1. Orlando Magic – Tyler Herro (G, Kentucky)

The Magic ran some of the best offensive sets in the NBA last year. They were so good that DJ Augustin was top 10 in the NBA in true-shooting percentage. Despite this they did still have a bottom-10 offensive rating, so they will need to add more shooting.

Herro projects to be a potent off-ball weapon and although I’m low on other areas of his game, the Magic do not need any more big men. Adding another shooter to the mix allows Clifford to add another element to his offensive sets.

  1. Atlanta Hawks – Matisse Thybulle (G/F, Washington)

Thybulle is the best defensive player in this draft by a distance. His block and steal rates for his size are just immense. You cannot lapse when he is anywhere near you, because he is on you like a flash. He’s a powerful player who understands offensive sets and should be good at ruining off-ball actions such as flare and zipper screens that dominate NBA playbooks today.

As of now, Thybulle isn’t a threat on the offensive side, but he can become a passable three-point shooter. If he becomes anything more than passable, you’re looking at a top 50 player in impact. The Hawks could potentially run him in three-guard line-ups and their commitment to playing two centers to maximise Trae Young’s pick and roll prowess could work in Thybulle’s favour in Atlanta.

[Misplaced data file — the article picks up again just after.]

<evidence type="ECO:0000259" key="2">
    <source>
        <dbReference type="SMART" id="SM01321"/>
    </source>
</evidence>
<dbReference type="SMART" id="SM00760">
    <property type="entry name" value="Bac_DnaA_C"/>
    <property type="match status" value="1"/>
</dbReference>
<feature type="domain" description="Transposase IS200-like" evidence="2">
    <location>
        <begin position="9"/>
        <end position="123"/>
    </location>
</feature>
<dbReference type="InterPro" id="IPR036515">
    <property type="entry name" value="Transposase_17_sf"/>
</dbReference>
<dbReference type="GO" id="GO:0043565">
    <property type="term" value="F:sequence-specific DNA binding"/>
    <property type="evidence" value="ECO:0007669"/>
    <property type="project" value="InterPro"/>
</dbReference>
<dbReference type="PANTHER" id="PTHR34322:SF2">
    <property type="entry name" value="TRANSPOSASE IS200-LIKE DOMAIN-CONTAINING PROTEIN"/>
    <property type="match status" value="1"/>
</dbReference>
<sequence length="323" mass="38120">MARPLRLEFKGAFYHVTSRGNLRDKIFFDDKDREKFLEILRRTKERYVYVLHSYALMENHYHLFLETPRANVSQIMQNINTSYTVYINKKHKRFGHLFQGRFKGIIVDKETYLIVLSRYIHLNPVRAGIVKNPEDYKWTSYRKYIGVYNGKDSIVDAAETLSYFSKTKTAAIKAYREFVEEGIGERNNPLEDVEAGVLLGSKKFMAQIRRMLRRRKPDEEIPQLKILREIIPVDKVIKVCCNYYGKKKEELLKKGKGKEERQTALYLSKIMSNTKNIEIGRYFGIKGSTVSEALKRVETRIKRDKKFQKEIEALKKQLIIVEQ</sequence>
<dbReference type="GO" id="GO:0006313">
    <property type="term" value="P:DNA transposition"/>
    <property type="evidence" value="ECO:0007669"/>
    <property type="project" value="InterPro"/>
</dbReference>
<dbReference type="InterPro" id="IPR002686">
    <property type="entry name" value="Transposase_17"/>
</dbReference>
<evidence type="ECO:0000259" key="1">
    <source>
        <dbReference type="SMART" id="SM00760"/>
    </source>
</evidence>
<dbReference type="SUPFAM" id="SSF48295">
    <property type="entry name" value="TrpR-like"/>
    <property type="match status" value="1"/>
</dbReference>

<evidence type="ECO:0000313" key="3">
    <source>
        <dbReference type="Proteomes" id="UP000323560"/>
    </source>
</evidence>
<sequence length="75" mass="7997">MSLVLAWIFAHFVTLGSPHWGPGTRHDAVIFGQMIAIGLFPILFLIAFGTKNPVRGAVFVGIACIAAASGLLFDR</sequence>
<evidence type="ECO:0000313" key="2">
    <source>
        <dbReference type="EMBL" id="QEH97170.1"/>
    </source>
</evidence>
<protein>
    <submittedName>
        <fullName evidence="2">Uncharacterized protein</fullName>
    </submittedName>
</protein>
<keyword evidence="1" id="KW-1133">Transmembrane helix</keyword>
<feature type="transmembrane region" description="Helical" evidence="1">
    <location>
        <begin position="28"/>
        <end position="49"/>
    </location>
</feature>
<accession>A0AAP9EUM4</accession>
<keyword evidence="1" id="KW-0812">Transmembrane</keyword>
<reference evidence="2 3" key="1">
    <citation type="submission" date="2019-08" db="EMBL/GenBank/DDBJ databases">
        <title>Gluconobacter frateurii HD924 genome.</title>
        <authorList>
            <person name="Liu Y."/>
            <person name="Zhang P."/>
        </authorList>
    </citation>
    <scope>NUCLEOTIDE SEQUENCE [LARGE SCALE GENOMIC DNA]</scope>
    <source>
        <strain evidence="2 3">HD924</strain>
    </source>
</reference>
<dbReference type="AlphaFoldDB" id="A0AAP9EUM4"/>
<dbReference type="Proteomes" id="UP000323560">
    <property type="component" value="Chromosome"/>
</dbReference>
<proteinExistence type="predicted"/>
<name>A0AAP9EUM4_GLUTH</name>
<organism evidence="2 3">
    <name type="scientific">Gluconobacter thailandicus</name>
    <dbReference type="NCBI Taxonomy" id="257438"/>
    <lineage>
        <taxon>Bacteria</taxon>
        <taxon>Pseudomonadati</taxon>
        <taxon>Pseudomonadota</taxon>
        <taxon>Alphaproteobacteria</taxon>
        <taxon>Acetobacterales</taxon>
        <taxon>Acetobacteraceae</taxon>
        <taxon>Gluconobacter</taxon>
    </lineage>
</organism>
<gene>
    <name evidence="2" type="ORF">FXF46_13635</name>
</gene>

1. Indiana Pacers – Chuma Okeke (F, Auburn)

I differ from consensus a lot on Chuma Okeke. He looks to me like the modern NBA wing who will be able to play in a variety of defensive coverages. He has the ability to fight through screens but switch ability is also possible. He’s a nice enough jump shooter, and he’d be a nice floor spacer for the Indiana Pacers.

Nate McMillan’s outfit attack teams with their big trio of Thaddeus Young, Domantas Sabonis and Myles Turner. Okeke potentially offers a different option as a small-ball four. When they realise TJ Leaf is bad at basketball, Okeke could thrive in their defensive culture.

  1. San Antonio Spurs – PJ Washington (F, Kentucky)

A player who is in my top 10, it would be highly surprising to see Washington slide this far. The Spurs are committed to playing ‘big ball’, and Washington fits nicely as a well-rounded four in the NBA.

He was the guy down the stretch for Kentucky, and flashes ability as a floor spacer and also as a post player. He has some nice moves inside to be able to generate space for hooks and baseline floaters. This would be a steal, and a victory for the San Antonio Spurs.

  1. Boston Celtics – Carsen Edwards (PG/SG, Purdue)

Edwards is a sharpshooting guard whose size might be a problem at the next level. At Boston, this wouldn’t be the biggest issue in the world because they have some bigger players such as Marcus Smart who could take on the more physical guards and leave Edwards to work as an off-ball defender.

Edwards is being underdrafted in most mock drafts. His shooting ability is unique and his release is extremely impressive. He might not be a lead ball handler, but him becoming an elite sixth man is not out of the question.

  1. Oklahoma City Thunder – Jontay Porter (C, Missouri)